Reading Room

Compensating Adverse Flu Vaccine Reaction Victims
/ Categories: Workers' Compensation

Compensating Adverse Flu Vaccine Reaction Victims

Workers' Compensation

As the US flu vaccination program rolls out, the numbers are also growing for those who have reported adverse consequences from the H1N1 vaccine. The victims and their families are also lining up for benefits available in the workers’ compensation system and the Federal program. The existence of these programs has received little publicity and may be difficult for the public to navigate without adequate representation. 


The US Centers for Disease Control and Prevention (CDC) announced this week that pandemic activity has increased in the US. Tom Frieden, MD, director of the CDC, said, "We have had up until now many millions of cases of pandemic influenza in the U.S., and the numbers continue to increase." President Obama signed an Executive Order declaring the Swine Fu a national emergency. Hospitalization and death rates have increased yet again. Over 60 million have been immunized early for seasonal flu, so providers would be available to administer  H1N1 vaccine when it becomes available. 


Even though the supply had been tardy for the H1NI vaccine, the companies that supply the product  promised an additional flow of supply to meet the demand. The European pharmaceutical companies Novartis’s Focetria, GlaxoSmithKline’s (GSK’s) Pandemrix, and Baxter’s Celvapan were under contract to supply a huge volume of vaccine to the US. Novartis has a $979 million contract to supply the H1N1 vaccine to the US Department of Health and Human Services (HHS), which amounts to 251 million and the total 35% projected US supply. It was anticipated that the US supply may not arrive until the first quarter of 2010. 


A recent Washington Post-ABC News Poll reflects that Americans were more worried than ever about the H1N1 flu. In weeks from August 2009 to October 2009, those reportedly worried about getting the H1N1 flu increased from 39% to 52%.  The CDC has been reluctant to advertise the need for the vaccine because the supply has been limited, and they were attempting to avoid public panic. Their program will pick up as the supply becomes increasingly available.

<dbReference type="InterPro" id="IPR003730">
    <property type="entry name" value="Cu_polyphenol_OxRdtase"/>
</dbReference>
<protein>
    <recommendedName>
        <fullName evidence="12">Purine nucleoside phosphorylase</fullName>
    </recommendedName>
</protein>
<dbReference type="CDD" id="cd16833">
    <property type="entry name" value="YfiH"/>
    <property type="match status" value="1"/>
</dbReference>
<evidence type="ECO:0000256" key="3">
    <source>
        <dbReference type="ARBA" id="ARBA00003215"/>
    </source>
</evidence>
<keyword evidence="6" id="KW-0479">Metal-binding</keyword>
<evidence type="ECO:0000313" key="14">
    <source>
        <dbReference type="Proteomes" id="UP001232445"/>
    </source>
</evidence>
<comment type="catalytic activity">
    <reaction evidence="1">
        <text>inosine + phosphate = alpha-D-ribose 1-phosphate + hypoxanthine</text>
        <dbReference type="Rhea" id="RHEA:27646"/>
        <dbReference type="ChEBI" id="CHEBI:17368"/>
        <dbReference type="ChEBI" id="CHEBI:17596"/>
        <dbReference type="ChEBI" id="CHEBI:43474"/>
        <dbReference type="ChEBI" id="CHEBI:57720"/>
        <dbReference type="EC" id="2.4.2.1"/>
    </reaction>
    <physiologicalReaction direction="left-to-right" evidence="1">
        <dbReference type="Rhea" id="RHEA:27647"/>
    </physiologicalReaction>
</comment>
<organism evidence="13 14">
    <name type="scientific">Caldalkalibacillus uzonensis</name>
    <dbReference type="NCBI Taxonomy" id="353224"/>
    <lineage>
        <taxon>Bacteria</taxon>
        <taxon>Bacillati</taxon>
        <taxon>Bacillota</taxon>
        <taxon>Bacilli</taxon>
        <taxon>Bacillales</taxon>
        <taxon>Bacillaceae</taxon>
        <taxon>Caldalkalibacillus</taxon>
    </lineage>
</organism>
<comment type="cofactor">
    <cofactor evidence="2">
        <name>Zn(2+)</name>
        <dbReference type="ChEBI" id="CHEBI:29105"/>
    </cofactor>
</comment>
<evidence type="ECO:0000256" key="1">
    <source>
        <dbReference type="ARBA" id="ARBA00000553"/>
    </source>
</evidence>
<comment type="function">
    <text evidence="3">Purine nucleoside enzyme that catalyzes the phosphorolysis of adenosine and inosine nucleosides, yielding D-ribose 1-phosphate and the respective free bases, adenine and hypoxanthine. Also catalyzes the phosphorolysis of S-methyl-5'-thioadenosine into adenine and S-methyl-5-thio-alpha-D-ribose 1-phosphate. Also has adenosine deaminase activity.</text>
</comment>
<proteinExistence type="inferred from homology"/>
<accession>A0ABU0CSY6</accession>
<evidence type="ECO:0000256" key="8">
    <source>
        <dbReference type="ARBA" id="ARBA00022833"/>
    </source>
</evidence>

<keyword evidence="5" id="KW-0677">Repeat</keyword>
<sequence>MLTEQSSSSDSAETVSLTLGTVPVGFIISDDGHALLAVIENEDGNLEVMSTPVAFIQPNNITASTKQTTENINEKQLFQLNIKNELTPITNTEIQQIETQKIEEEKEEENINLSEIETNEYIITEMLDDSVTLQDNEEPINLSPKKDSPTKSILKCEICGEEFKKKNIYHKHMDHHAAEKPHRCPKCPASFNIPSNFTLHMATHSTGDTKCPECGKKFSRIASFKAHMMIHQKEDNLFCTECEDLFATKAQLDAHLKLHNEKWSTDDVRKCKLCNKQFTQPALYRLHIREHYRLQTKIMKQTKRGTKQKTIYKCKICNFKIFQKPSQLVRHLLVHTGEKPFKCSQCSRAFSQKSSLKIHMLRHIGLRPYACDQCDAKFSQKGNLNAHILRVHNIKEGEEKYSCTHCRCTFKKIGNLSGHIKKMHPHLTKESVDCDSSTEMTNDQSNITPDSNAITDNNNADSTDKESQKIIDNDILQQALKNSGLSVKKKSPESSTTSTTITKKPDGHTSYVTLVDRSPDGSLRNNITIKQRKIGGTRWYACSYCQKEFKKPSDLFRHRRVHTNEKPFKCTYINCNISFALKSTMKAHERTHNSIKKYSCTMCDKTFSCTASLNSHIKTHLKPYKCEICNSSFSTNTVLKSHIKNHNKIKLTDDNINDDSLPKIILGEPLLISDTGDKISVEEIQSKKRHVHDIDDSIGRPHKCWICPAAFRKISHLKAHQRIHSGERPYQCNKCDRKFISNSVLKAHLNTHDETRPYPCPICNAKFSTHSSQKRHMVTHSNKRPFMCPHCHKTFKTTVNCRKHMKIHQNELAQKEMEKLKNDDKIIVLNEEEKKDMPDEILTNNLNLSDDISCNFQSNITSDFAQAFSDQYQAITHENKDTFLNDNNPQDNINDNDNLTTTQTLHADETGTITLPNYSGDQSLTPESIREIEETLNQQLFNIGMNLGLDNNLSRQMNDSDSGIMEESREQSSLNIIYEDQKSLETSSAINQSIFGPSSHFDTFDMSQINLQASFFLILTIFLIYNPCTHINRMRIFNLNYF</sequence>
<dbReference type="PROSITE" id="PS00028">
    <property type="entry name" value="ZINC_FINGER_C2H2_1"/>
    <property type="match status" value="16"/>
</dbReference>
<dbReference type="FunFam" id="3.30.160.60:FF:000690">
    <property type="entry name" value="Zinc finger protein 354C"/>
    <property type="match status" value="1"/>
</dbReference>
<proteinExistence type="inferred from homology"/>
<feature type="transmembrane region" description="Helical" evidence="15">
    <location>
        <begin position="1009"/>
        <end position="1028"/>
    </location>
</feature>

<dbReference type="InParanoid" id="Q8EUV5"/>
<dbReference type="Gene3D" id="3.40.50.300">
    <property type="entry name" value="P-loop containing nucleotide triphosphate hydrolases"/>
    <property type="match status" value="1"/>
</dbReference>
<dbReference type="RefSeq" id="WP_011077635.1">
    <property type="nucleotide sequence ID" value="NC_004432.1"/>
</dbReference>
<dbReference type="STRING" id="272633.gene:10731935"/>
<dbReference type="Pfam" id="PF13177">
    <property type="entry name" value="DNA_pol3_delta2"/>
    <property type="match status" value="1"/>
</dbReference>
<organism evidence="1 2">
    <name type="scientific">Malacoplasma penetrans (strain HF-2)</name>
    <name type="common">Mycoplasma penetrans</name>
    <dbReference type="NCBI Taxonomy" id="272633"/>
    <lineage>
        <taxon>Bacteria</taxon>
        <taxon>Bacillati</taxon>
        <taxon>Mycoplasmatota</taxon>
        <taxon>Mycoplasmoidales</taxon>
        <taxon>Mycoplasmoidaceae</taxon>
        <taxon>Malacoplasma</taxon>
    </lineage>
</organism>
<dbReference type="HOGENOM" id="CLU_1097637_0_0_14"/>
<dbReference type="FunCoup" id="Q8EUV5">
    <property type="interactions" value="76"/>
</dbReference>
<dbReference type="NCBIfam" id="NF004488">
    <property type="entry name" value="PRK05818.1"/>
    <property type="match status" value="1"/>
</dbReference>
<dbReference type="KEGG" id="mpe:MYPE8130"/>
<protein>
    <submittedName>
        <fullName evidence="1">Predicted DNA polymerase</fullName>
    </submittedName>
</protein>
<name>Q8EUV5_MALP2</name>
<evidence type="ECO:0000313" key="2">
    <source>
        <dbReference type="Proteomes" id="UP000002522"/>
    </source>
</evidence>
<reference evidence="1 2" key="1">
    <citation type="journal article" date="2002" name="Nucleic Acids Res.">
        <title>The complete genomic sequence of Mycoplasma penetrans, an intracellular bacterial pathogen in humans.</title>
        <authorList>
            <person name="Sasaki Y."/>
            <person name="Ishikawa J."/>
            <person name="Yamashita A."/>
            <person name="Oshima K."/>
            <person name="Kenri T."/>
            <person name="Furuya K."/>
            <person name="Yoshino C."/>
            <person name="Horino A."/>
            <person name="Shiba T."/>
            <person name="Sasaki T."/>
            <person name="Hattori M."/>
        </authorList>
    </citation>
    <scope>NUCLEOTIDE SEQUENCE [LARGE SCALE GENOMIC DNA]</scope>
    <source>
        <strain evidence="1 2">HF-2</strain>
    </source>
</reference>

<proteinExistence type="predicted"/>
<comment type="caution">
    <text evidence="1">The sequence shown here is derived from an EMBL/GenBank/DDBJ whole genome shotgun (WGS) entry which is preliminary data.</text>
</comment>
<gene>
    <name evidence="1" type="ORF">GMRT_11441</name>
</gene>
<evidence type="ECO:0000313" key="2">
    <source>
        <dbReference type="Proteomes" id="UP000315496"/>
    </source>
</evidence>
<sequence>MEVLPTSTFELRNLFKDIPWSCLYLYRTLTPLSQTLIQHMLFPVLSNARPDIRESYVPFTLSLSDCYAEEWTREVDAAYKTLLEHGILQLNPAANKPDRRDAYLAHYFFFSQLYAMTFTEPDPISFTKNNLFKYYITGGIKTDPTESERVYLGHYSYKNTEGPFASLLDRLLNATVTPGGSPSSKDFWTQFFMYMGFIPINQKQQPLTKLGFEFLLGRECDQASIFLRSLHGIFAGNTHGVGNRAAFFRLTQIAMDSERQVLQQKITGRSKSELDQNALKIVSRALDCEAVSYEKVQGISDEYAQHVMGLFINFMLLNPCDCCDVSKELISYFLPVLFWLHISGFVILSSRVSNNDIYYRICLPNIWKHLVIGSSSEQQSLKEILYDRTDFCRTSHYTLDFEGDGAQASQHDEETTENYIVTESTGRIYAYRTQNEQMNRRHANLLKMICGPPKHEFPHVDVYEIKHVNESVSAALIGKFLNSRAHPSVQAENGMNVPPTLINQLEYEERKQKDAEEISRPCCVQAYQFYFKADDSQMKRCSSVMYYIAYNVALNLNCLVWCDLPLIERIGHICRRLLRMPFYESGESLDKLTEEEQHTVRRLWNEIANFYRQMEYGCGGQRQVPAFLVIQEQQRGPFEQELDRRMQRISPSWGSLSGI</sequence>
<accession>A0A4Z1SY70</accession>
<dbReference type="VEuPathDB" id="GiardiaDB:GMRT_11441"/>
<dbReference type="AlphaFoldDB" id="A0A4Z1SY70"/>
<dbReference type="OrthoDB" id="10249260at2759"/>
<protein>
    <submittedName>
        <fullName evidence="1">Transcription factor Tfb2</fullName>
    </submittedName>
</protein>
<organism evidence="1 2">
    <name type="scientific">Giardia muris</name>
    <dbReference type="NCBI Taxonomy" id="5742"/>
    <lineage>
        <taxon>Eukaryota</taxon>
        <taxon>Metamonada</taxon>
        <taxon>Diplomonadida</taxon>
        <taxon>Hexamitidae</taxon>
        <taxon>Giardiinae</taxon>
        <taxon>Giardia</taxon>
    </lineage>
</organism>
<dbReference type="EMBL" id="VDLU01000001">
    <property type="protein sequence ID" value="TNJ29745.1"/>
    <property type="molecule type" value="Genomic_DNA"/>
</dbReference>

Adverse effects from the flu vaccine were reported. Deaths were reported that associated with the deaths of at least four nurses with 2009 H1N1. The Vaccine Adverse Event Reporting System (VAERS) is a national vaccine safety surveillance program co-sponsored by the Centers for Disease Control and Prevention (CDC) and the Food and Drug Administration (FDA). VAERS is a post-marketing safety surveillance program collecting information about adverse events (possible side effects) that occur after the administration of vaccines licensed for use in the United States. The data is publicly available through the CDC WONDER online database.


Workers’ Compensation programs provide compensation benefits for adverse reactions to vaccines. In many jurisdictions, vaccinations afforded to employees resulting in a benefit to the employer against possible disastrous business consequences, have been considered “a mutual benefit.” Therefore, any disease arising from such vaccination has been deemed compensable.


Additionally, a Federal program has been established to shield vaccine producers from liability claims. On October 1, 1988, the National (Public Law 99-660) created the National Vaccine Injury Compensation Program (VICP). The VICP was established to ensure an adequate supply of vaccines, stabilize vaccine costs, and establish and maintain an accessible and efficient forum for individuals injured by certain vaccines. The VICP is a no-fault alternative to the traditional tort system for resolving vaccine injury claims that provide compensation to people found to be injured by certain vaccines. The U. S. Court of Federal Claims hears the claims.